Yes, Julie 99% of the time I do to snug them up. Think about the side seams…they have boning and linings and maybe underlinings and possibly interfacings…now you open 3-4 layers for each side times 2…that is 6-8 layers you have to open and snug up and then put the boning back in place…that is a lot of labor. The other feature of doing this is if the underarm top edge angles down at all towards the back you will end up with a “step-down” at that seam so you have to shave down the front bodice top edge to meet the now new lower edge of the back…you lose bust coverage and if there is top edge beading, you get to remove all that too and drop the edge and replace all the beading and try to understitch that whole top edge…meanwhile the clock is ticking and the labor minutes add up. If you decide that using the zipper is the way to go (never any boning there), you open the seam, remove the amount you need of the zipper, remove the lining along that portion. Stitch the zipper back in the tighter space, hand sew the lining to the zipper edge and replace the hook and eye and you are done. I can do an invisible zipper alteration in an hour and a quarter and a lapped zipper in an hour and a half…I’d still be working on the first underarm section and dreading opening up the second one. Right now I have 9 wedding gowns to be altered and 5 of them have the zippers basted in the new tighter spot and ready for try-ons. Many of my sewing sisters don’t mess with zippers…after the first 50, you get really good at it…some gals come with broken zippers and you have to replace the whole thing…same amount of time. I have shown these alterations a lot on my posts if you need a reference…or I have 5 here if you want photos. Thanks for asking, Julie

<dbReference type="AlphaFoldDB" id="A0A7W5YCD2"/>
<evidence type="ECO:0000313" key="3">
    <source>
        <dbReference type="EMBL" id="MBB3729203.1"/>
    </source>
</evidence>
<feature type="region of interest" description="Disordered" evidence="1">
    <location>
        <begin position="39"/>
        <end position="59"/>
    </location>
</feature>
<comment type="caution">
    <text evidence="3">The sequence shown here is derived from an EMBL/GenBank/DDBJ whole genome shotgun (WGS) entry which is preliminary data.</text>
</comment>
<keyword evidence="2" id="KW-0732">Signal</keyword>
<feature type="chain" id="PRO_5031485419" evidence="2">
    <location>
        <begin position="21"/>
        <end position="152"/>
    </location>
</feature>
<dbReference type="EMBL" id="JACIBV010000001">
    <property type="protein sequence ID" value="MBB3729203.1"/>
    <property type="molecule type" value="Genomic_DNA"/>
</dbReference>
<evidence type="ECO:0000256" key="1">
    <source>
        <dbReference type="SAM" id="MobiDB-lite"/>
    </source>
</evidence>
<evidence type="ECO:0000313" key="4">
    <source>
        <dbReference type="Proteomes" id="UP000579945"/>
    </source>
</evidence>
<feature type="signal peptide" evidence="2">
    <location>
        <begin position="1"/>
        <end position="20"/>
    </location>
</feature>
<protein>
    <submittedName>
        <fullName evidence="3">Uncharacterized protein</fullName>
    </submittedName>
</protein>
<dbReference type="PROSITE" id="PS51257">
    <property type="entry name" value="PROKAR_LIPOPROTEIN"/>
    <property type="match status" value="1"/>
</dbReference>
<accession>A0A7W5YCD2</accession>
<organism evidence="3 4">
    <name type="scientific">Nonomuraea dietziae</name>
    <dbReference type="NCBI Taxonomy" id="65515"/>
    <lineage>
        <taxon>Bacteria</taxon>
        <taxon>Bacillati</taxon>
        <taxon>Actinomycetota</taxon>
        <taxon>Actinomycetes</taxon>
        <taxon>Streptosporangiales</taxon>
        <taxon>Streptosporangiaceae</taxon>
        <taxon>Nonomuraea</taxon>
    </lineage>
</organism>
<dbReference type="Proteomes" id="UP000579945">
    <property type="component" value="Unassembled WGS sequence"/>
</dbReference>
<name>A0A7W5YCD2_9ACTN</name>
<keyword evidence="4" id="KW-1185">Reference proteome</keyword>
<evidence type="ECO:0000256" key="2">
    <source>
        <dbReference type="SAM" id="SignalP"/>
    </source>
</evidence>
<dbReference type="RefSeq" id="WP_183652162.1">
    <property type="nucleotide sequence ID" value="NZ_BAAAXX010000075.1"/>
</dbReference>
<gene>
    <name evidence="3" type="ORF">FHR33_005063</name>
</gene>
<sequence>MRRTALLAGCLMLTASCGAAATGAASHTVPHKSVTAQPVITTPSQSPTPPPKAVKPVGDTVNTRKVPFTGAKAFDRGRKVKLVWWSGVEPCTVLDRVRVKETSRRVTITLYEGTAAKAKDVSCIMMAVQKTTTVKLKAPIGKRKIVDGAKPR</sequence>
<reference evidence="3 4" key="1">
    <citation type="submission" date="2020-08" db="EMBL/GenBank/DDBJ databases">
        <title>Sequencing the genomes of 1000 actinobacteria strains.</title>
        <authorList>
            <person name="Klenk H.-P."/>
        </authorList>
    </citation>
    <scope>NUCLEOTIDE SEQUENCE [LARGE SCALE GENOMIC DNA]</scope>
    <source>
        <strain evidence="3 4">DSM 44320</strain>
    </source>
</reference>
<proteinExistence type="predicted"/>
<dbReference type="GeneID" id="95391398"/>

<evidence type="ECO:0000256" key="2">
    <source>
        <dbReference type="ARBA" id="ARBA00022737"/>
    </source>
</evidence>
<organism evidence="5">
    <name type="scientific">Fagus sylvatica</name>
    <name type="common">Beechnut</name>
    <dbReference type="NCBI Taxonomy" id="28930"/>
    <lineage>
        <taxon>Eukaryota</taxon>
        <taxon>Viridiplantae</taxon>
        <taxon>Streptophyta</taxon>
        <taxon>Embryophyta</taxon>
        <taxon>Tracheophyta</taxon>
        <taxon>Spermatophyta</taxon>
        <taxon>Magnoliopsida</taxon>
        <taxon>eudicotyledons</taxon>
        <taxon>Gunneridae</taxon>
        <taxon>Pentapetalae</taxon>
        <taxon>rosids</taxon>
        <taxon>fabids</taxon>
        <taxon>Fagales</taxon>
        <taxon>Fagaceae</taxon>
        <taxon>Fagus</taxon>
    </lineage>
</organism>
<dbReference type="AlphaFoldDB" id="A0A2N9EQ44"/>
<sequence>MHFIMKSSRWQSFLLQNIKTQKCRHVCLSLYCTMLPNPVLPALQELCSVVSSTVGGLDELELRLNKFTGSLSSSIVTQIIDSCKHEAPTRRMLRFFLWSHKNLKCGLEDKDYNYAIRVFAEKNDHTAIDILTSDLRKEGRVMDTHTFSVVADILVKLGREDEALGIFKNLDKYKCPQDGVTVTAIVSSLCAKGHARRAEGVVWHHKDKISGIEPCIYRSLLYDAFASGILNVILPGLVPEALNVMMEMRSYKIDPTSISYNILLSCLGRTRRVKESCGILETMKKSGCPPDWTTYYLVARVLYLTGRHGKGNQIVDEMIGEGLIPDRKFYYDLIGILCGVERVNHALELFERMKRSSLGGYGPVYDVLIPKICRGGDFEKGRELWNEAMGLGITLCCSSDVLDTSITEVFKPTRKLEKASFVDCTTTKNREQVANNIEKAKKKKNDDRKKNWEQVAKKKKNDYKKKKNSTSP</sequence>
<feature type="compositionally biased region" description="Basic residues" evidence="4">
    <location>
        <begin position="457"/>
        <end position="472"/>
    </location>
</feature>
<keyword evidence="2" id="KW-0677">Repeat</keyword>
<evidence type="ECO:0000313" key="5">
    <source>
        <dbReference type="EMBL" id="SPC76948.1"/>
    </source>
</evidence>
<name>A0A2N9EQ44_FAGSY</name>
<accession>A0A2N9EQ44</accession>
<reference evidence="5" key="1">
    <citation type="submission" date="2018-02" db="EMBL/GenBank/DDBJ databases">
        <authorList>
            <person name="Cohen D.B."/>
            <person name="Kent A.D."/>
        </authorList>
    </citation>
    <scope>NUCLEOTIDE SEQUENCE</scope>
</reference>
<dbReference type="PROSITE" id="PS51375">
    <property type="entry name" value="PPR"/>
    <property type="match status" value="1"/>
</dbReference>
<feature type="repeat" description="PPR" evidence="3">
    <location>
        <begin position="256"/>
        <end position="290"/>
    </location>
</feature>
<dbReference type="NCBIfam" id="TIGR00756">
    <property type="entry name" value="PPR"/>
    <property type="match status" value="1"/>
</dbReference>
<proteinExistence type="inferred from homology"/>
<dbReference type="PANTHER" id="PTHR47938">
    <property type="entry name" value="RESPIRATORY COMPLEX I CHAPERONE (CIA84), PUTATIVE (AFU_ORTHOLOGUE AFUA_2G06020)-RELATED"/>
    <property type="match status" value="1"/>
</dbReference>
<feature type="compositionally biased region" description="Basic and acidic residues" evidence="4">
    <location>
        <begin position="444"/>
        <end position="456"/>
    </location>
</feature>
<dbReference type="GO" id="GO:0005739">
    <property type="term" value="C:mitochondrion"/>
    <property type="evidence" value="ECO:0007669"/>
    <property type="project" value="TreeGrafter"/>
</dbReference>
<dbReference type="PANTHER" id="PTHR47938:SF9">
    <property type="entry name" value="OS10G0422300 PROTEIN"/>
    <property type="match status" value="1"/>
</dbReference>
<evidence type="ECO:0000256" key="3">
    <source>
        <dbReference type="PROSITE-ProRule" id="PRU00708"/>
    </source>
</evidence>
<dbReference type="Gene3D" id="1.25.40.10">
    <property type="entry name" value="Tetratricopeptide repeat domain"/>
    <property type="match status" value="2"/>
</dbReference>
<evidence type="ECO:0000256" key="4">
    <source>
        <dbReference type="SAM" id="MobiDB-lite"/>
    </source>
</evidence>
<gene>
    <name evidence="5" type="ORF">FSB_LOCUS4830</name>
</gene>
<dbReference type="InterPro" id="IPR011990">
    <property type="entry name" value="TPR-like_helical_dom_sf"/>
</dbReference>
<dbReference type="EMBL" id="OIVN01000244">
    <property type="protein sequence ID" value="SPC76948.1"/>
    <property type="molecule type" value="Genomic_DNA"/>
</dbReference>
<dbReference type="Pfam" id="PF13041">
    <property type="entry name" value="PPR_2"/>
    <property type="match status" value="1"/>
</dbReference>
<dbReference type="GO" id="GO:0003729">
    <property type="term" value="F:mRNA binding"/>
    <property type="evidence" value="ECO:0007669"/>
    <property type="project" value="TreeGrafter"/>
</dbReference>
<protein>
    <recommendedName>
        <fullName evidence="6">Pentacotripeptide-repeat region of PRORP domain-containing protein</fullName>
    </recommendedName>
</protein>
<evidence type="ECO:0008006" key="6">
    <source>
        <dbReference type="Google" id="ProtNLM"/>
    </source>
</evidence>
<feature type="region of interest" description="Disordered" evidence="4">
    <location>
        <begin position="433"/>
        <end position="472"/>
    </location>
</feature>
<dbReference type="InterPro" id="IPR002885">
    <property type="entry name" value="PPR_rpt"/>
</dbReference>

32. Bonnie says:

    Yes, I had one of the first Barbies, in 1961 or ’62. She came as part of a set with several REAL Barbie clothes, only I wasn’t satisfied because the big set had just some of the accessories that were with the outfits pictured in the tiny catalog (ungrateful spoiled brat, but I was grateful enough never to complain). One of my grandmothers bought me a few Real Barbie outfits. The other one sewed and crocheted me a slew of Barbie clothes. My mother even got in on the act one Christmas, sewing after she (finally) got me settled for the night, having to carefully dispose of the scraps lest my ever-watchful eyes spy them in the morning. The Real Barbie grandmother also bought me a Singer SewHandy, an electric machine that used only a top thread and sewed a chain stitch. That’s when I started to sew my own Barbie clothes.

Leave a Reply

Fill in your details below or click an icon to log in: Logo

You are commenting using your account. Log Out /  Change )

Google photo

You are commenting using your Google account. Log Out /  Change )

Twitter picture

You are commenting using your Twitter account. Log Out /  Change )

Facebook photo

You are commenting using your Facebook account. Log Out /  Change )

Connecting to %s